Union leaders representing Motor Vehicle Administration employees pressed the Hogan administration Thursday to step up efforts to prevent the workplace spread of COVID-19.
And they accused the agency of failing to disclose the number of employees who’ve become infected.
Employees said they are forced to rely on word-of-mouth to figure out how many front-line personnel have become infected. They insist they don’t want the names of workers who test positive, just updates on new cases.
AFSCME Council 3 officials and shop stewards from several MVA offices, speaking to reporters at a virtual news conference, also urged the agency to “deep clean” locations where workers have been infected and to install taller partitions between work stations.
Two state lawmakers participating in the event pledged to raise the workers’ concerns with Senate President Bill Ferguson (D-Baltimore City) and House Speaker Adrienne A. Jones (D-Baltimore County).
“This is about protecting employees and the public,” said Wynton Johnson, a member of the AFSCME Executive Board.
AFSCME official Stuart Katzenberg said the union has tallied 10 cases in the Glen Burnie MVA office, six in Largo and one in Hagerstown. One employee at the Largo office died earlier this month.
When the Largo branch employee died, co-worker and AFSCME shop steward Walter Powell said plexiglass shields were in place between employees and customers, but no shields protected employees from each other at their work stations.
“It is very hard to talk to another employee that has received COVID, that is emotionally upset, crying in your ear. MVA does not hear that,” said Mildred Womble, an employee at the Glen Burnie branch and a union leader. “Once they’ve found out they’ve tested positive for COVID, it affects their family. It affects their grandchildren, their children. It affects the public.”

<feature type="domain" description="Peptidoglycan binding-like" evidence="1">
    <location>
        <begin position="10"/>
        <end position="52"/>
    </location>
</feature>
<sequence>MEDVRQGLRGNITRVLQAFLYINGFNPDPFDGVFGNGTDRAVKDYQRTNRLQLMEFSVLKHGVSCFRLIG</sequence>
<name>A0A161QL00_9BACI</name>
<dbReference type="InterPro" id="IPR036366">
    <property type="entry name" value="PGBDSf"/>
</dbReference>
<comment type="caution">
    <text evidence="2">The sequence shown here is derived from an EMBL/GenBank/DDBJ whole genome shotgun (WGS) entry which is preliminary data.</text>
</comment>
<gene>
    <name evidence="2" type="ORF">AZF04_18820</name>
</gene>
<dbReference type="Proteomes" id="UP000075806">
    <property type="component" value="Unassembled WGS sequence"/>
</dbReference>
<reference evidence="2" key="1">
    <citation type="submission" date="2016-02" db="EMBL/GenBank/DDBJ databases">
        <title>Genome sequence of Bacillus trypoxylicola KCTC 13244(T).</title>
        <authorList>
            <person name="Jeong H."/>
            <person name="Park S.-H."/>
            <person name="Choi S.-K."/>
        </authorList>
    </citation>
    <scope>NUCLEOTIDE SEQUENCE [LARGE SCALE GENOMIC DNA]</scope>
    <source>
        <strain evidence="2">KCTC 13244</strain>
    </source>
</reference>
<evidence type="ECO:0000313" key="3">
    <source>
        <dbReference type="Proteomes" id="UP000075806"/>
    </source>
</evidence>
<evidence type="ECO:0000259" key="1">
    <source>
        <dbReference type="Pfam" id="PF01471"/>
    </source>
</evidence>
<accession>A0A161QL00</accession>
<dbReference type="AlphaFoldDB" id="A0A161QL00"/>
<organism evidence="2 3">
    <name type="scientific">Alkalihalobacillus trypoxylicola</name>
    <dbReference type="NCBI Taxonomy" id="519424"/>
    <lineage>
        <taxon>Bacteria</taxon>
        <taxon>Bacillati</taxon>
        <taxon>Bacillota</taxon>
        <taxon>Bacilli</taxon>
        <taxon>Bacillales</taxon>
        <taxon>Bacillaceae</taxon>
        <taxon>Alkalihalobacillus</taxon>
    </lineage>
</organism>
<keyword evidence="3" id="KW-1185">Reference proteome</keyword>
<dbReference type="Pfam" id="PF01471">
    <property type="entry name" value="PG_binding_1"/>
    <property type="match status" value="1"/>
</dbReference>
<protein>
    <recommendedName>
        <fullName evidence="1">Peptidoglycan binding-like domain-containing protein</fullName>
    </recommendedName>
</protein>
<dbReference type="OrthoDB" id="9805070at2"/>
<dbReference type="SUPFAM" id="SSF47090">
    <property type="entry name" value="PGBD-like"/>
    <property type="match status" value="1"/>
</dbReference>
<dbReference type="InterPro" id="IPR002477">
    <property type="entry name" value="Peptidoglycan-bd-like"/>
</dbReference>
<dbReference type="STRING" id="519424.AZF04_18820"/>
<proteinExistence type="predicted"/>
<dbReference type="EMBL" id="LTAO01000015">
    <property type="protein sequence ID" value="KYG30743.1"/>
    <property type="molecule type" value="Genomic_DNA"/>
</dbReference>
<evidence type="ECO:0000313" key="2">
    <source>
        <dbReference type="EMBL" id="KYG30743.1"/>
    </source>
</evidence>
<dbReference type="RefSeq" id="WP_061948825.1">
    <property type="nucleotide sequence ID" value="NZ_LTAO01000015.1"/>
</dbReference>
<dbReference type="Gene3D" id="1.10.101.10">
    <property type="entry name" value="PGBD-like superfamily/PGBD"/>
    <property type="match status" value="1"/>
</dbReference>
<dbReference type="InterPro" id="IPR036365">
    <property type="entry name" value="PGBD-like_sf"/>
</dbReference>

Sen. Joanne C. Benson (D-Prince George’s) said she was “deeply saddened” to learn that employees are fearful of getting sick at work and she pledged to press General Assembly leaders to hold hearings.
“We don’t want anyone to think that we’re going to sit back and allow this to happen without someone being accountable,” she said. “It’s very heart-wrenching. … We’re going to do what needs to be done by way of investigating the concerns that you have.”
Sen. Malcolm Augustine (D-Prince George’s) said lawmakers would press for “full transparency” from MVA’s parent agency, the Maryland Department of Transportation. “And if they are not safe, they need to be shut down.”
In a statement to reporters, MVA said “the health and well-being” of workers is “our top priority.”
The agency said that locations are thoroughly cleaned daily and that “deep cleanings” are done whenever an employee tests positive for coronavirus. Also they said all MVA branches and MVA headquarters in Glen Burnie will be deep cleaned on Nov. 3, when they are closed for Election Day.
According to MVA officials, supervisors have taken steps to limit the public’s interaction with workers and all employees have been given safety kits with gloves, masks, wipes, sanitizer and instructions.
In addition, there is a new policy for communicating news of an infection within MVA branches. “As of Monday, October 26, notifications of a positive COVID-19 case are posted in an area that is accessible to the employees working in that area, for example a branch break room at a local branch office,” the statement said.
The agency also noted that all MVA branches will continue operating at reduced capacity, and are open to the public only by appointment, until further notice.
Earlier this week, two other AFSCME Council 3 units — the Maryland Defenders Union and the Maryland Judiciary Employees — petitioned the state’s chief judges about conditions at the District Courthouse on Wabash Avenue in Baltimore.
Following what the unions called “an ongoing outbreak” in that building, they demanded that it be closed for 72 hours to allow for offices to “be completely and thoroughly cleaned and disinfected.”
Union officials also sought the right to open windows, greater use of virtual hearings for non-criminal cases, installation of Plexiglas partitions between workers, and a limit on the public’s access to the clerk’s office.